Know what job you’re going in for. Know it inside and out. Know what it takes to do your job correctly and what things you need the job to be able to provide you in order for you to perform your responsibilities. Need access to reliable transportation? Need to be promised a certain type of equipment? A specifically allocated budget? Know what you’d like to have, know what you need to have, and know what the happy medium would be between the two so that you can negotiate comfortably.


This is so so important. Know your rate! Know your personal rate, know the professional rate for that job in general, know what your worth is based on your experience and your craftsmanship. Make sure the people hiring you know what that rate is. Go in with knowing what you’d LIKE to make, what you SHOULD make and what rate is TOO LOW.

There is a strategy to working below rate and working for free. Sometimes it is done for experience, for a special credit, or for a passion project or for a friend. But remember when going in for a JOB, what is your relationship to the employer? If the job is one you have done before, and one you have experience in, then there is little reason you should accept any lower than the standard professional rate. Unless you are doing a favour for a friend or close contact, you should not be willing to negotiate that rate any lower than industry standard.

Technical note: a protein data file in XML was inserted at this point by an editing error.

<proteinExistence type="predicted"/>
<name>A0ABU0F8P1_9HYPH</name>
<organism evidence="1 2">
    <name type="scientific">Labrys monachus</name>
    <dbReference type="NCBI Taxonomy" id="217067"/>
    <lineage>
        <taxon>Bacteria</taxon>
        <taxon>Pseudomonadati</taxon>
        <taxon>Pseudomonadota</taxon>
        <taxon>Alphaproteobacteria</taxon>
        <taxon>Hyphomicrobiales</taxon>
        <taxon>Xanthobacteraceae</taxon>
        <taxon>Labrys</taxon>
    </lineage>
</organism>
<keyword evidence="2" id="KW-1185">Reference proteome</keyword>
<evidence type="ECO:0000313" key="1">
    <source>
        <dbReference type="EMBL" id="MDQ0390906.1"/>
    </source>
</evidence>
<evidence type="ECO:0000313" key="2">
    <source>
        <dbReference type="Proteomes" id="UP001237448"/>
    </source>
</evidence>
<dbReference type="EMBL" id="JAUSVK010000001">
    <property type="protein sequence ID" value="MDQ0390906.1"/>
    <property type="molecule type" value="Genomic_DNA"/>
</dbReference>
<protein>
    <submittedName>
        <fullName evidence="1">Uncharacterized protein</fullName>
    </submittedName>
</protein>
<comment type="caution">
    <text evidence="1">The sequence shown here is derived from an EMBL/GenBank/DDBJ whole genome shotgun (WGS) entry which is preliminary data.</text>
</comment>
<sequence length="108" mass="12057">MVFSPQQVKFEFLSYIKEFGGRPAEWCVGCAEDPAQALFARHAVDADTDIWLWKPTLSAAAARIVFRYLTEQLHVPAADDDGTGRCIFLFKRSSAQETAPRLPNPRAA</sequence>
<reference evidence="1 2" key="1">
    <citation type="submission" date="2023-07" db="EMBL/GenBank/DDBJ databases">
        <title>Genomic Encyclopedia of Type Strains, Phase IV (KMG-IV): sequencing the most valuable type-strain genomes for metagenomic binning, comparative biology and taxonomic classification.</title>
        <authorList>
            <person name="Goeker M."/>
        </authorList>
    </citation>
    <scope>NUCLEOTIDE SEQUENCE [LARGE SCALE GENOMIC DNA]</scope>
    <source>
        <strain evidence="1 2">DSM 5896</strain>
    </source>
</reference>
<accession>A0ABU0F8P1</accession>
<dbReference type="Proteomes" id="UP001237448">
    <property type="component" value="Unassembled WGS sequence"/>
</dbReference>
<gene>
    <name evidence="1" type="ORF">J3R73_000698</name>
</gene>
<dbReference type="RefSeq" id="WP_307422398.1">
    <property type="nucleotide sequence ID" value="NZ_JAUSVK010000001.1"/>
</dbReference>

Walk away when:

-The company refuses to answer all your professional questions with clear, informative answers.

-The company or production makes unrealistic promises that they do not put in writing.

-The company  or production uses non-committal language while discussing details that are absolutely necessary for your job to be completed. (Ex. ” We’re pretty sure we’ll have enough money for that [insert absolutely necessary item].”)

-The production or company refuses to pay your kit fee, or supplement you for your own materials without prior discussed and written consent.

-The information you are basing your job around keeps changing.  (Ex. A craft person who constantly gets a different head count number than predicted; a location manager whose location requirements keep changing.)

-The job is physically more hours, labour or requirements than is legal.

Remember,  some jobs aren’t worth the headache!

When to Walk Away from a job2